ELKHART — For more than 50 years, the Preservation Hall Jazz Band has blended the power and mystery of New Orleans jazz into a sound that seemingly blows your hair back and chases away your troubles. They're smooth. They're cool. They're as good as it gets in American artistry.
That aura was on full display at Elkhart's Lerner Theater Friday night, as the PHJB helped kick off the 27th Annual Elkhart Jazz Festival, with a two-hour performance that infused the massive hall with the charmed and ambitious notes of New Orleans' signature sound.
The only negative in sight was the large number of empty seats in the theater, missed opportunities to experience the grip and culture of America's music.
The Preservation Hall Jazz Band traces its roots back to names that include, Punch Miller, Sweet Emma Barrett and The Humphrey Brothers. The current roster of artists are among some of the most respected musicians in the business, and it was clear why on Friday.
Ben Jaffe, the band's creative director, held things together on bass. While introducing the band just before an intermission, he told the audience that several members of the band lost their homes and instruments to Hurricane Katrina back in 2005. They came to Elkhart to replace those instruments.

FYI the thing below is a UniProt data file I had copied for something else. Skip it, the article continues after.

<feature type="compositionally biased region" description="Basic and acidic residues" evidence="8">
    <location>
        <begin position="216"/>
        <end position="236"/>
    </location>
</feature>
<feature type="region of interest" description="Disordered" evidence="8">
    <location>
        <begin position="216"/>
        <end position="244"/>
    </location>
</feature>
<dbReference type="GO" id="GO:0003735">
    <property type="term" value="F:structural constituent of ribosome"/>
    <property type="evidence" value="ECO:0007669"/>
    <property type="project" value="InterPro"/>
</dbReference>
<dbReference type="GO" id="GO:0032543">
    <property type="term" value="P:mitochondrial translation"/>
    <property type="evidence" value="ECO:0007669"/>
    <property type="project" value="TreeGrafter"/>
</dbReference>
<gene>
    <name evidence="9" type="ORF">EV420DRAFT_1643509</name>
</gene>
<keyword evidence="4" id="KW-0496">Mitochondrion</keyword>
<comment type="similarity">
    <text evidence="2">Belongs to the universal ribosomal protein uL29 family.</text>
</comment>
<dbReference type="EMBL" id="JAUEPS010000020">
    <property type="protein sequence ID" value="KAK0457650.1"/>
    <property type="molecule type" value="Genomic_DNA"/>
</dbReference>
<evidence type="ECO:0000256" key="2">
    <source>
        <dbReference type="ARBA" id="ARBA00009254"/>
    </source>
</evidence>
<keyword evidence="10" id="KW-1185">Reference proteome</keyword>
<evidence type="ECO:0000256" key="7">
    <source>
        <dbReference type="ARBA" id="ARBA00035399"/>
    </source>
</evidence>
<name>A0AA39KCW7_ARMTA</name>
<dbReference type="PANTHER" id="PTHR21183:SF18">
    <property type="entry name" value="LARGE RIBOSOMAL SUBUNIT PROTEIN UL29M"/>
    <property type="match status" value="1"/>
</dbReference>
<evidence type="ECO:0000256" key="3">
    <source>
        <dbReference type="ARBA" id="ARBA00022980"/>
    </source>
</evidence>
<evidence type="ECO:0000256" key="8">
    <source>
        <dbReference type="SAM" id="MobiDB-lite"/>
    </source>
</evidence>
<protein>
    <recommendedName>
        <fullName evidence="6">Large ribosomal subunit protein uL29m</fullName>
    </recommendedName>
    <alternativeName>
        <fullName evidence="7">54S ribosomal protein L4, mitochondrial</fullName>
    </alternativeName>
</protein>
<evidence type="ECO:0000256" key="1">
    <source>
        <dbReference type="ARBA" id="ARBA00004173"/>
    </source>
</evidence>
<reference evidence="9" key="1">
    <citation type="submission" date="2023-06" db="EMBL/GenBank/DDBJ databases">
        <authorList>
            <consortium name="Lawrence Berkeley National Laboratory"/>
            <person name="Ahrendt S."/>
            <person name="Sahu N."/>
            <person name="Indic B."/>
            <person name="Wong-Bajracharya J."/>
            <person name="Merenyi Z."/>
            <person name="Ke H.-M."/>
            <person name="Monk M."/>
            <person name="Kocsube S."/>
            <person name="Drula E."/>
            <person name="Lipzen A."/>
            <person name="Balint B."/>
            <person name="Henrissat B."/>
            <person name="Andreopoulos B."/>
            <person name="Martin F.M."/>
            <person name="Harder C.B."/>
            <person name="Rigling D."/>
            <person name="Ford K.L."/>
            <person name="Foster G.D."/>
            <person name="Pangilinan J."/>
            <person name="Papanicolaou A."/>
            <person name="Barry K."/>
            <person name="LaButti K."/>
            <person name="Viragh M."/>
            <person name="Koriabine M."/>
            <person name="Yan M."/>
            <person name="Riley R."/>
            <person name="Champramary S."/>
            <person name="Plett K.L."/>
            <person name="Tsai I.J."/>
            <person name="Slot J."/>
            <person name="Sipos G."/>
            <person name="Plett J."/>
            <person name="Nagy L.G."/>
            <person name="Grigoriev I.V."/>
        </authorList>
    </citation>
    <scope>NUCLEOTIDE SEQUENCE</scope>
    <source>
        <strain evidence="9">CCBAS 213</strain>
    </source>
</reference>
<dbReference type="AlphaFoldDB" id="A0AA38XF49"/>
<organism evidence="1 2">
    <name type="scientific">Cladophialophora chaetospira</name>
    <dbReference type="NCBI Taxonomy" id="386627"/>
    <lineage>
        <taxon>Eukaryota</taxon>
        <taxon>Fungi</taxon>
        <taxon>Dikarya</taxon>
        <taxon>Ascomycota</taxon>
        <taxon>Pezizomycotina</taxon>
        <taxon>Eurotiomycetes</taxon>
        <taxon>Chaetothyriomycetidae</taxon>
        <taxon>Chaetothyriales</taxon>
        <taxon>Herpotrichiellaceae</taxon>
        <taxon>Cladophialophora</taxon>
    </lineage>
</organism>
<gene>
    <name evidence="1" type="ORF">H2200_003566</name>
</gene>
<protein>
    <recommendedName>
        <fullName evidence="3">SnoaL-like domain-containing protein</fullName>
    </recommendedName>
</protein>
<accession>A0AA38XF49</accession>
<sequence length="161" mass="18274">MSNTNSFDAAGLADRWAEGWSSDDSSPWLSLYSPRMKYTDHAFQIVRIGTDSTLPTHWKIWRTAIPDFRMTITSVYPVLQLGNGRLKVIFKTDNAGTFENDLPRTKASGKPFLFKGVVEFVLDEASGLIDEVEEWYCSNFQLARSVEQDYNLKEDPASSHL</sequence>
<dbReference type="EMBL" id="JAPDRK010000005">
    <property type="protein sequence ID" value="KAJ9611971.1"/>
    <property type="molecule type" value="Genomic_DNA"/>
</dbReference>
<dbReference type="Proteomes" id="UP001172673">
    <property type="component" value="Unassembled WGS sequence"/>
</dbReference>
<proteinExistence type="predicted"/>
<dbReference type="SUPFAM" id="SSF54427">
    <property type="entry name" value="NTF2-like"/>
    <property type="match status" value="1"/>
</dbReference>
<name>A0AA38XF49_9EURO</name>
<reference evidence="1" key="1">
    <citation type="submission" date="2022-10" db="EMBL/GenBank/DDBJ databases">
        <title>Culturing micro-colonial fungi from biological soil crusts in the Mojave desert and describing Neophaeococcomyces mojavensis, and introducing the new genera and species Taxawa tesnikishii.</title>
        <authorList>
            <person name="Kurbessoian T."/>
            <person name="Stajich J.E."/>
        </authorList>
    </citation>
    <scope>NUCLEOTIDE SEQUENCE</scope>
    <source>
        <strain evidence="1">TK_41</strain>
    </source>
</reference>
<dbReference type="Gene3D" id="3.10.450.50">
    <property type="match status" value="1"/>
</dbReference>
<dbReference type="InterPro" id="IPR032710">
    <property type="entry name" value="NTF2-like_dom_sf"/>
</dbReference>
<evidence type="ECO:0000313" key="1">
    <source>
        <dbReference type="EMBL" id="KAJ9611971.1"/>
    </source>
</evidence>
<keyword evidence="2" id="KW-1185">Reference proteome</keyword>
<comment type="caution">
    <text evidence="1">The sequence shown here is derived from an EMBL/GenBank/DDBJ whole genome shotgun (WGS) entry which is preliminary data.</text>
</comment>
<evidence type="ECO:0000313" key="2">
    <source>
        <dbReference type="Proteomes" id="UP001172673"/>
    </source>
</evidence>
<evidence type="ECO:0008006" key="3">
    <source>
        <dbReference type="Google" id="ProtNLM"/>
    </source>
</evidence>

Rickie Monie, in his white-rimmed glasses, was masterful on the piano. Clint Maedgen's saxophone play was moving and heartfelt. Freddie Lonzo was a pure entertainer on trombone, gyrating to his deep notes of his horn to the delight of the crowd. Mark Braud on trumpet is so elegant that each time he rises from his chair for a solo you just know something special is about to happen. At times Joseph Lastie Jr. looked like he was about to fall asleep behind his drum kit, only to come to life with an understated vengeance more akin to witchcraft than percussion; the sound was that amazing. And Ronell Johnson was the ultimate showman as he bounced around the entire show with the famed Preservation Hall sousaphone hugging his upper torso.